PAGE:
Unlike central laboratory diagnostic instrument systems where consumables are generally passive elements, consumables for Point of Care Testing (POCT) devices are not only an active component, they are often the heart of the system.
Consumables for Point of Care systems frequently need to incorporate complex functionality in a simple manner, and in as small a footprint as possible. This typically results in the consumable taking the form of a high-precision microfluidic cartridge.
Key considerations in developing microfluidic cartridges for POCT devices
Since microfluidic cartridge design plays a key role in the successful development of a complete in vitro diagnostic (IVD) instrument system where ease-of-use, throughput, and cost per test are critical factors, it is particularly important for the microfluidic cartridge design to mature ahead of the instrument. This provides the design freedom needed to, 1) balance all the commercial program success factors with the cartridge design effort as early as possible, and 2) to deliver a simpler and more effective cartridge concept that is more likely to meet the desired cost of goods target.
When designing microfluidic cartridges for POCT devices, below are some key considerations that will help contribute to a more successful instrument development program.
Balance competing technical and commercial priorities
Microfluidic cartridge design needs to accommodate many factors, including cost of goods, functionality, usability and development cost. Arriving at the right balance has a direct effect on the microfluidic cartridge’s complexity. The development effort required – both in cartridge design and assembly process development – is proportional to that complexity and should be figured in when making trade-off decisions.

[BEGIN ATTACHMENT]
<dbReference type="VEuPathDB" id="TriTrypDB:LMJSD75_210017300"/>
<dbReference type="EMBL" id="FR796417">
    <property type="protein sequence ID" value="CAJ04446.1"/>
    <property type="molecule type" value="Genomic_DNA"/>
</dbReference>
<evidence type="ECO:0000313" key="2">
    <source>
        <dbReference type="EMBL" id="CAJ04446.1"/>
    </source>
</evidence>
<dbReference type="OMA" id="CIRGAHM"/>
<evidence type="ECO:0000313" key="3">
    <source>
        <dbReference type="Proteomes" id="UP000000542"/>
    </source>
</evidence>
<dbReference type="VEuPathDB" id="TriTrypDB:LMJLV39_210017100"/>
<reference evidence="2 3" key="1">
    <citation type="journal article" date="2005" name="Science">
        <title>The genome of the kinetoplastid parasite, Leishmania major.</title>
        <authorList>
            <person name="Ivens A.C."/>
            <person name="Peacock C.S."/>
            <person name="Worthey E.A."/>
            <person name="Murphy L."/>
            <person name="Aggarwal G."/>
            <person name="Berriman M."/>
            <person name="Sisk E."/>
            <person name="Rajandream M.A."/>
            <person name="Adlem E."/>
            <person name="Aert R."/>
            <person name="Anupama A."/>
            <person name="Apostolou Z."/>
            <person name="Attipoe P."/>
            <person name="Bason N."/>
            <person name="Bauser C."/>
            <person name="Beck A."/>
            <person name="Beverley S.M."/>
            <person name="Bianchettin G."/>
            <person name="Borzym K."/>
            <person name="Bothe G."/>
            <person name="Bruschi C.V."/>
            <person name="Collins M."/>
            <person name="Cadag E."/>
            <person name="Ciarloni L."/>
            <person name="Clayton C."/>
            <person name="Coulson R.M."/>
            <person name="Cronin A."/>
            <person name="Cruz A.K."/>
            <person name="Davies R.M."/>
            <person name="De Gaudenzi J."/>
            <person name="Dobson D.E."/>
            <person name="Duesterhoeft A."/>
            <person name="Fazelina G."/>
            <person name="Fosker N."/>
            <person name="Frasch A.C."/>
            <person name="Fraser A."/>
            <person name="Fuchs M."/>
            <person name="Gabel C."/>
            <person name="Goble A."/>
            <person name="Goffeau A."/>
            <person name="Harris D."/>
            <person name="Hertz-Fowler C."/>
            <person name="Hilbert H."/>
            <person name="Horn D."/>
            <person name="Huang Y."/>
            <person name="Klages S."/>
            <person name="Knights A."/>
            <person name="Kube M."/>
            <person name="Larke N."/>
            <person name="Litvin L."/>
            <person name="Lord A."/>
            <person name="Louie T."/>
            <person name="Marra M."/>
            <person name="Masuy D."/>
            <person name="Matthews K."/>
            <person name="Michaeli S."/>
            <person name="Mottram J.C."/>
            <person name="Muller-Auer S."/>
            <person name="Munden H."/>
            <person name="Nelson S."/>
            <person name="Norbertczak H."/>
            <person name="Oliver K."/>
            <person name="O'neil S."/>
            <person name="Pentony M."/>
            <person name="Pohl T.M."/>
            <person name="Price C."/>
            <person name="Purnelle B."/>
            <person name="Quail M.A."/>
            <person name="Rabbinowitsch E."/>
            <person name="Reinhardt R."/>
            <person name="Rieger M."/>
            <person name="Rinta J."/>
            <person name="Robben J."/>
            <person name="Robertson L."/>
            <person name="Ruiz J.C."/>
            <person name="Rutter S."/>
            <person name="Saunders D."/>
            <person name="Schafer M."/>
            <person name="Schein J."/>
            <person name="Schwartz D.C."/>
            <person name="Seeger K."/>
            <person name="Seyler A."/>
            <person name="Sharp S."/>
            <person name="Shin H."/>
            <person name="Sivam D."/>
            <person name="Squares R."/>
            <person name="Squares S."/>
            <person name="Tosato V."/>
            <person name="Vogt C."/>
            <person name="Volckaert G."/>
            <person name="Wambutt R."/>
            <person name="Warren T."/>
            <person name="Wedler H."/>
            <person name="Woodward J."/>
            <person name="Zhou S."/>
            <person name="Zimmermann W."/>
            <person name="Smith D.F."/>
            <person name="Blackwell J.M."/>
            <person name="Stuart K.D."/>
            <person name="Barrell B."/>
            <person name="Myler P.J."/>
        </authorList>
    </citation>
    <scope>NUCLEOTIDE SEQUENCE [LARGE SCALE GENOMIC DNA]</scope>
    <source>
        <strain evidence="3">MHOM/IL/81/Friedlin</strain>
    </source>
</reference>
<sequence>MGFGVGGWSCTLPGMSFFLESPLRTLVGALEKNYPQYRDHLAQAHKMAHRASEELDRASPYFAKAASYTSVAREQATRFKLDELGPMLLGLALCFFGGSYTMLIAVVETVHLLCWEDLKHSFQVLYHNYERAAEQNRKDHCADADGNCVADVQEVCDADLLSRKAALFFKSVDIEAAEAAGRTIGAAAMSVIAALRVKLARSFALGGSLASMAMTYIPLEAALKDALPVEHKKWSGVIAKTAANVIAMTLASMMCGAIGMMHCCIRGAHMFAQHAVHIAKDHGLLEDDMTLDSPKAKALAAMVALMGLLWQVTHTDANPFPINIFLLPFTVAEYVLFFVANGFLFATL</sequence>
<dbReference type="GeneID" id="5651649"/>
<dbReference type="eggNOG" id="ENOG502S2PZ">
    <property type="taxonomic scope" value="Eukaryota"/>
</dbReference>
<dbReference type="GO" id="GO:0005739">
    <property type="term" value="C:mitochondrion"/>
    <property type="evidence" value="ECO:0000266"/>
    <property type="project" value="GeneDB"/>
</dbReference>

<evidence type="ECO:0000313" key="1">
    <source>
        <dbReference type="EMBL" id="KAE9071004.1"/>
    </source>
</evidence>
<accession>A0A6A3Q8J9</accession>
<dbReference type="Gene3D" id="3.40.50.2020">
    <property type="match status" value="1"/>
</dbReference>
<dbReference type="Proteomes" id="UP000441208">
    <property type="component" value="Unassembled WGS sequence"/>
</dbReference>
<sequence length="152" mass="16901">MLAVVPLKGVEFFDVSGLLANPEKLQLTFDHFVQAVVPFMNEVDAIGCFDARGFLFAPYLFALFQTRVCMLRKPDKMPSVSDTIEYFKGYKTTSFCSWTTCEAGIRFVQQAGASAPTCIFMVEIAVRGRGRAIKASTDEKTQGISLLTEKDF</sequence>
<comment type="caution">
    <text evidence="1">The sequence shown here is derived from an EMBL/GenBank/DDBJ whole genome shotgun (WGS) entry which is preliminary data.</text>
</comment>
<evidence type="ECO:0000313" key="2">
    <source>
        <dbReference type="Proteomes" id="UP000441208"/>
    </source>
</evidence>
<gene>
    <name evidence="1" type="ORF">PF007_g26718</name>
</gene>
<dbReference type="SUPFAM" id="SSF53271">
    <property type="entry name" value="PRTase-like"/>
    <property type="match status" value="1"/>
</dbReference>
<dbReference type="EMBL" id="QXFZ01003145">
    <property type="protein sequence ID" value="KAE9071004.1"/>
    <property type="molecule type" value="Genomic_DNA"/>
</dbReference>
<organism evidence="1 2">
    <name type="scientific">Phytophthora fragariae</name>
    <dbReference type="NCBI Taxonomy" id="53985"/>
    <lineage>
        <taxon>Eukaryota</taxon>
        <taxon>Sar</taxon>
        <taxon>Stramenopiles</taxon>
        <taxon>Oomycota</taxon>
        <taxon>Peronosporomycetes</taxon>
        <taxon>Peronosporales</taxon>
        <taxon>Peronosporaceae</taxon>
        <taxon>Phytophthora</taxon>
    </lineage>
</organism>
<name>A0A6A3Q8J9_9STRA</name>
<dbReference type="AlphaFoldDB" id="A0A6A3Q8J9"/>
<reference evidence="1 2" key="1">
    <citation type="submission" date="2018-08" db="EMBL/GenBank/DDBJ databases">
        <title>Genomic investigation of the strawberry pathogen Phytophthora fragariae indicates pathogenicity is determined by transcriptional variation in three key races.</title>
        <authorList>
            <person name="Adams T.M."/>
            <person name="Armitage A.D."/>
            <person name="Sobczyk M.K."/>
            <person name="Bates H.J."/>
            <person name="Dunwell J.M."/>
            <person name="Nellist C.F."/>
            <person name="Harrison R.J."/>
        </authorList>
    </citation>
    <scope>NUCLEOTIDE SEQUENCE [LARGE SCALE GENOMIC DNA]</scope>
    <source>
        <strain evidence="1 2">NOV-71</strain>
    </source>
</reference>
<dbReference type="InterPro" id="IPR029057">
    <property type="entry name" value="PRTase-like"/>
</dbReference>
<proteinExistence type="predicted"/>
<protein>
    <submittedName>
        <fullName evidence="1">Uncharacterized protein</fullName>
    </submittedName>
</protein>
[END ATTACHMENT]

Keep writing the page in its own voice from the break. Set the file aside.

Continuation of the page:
Estimating the cartridge cost at various assembly volumes and evaluating the assembly methodology options for commercial ramp-up also help in planning and executing a POCT production scale-up strategy that balances capital investment with demand forecasts.
Develop the microfluidic cartridge manufacturing process
Determining the correct processes for the cartridge assembly, the best method for executing those processes, and the capability of the process to meet design requirements are critical for the commercial success of the product.
Some elements to consider include:
Anticipated annual production volumes (1,000s or 1,000,000s),
The number of components within the cartridge itself,
The total number of assembly process steps,
The cycle time for each process step, and
The number of process steps that are unique.
Identifying these manufacturing process parameters can also provide insight into potential risks associated with microfluidic cartridge assembly and strategies to mitigate those risks, such as evaluation of process alternatives or minor cartridge design refinements.
Assure in-process quality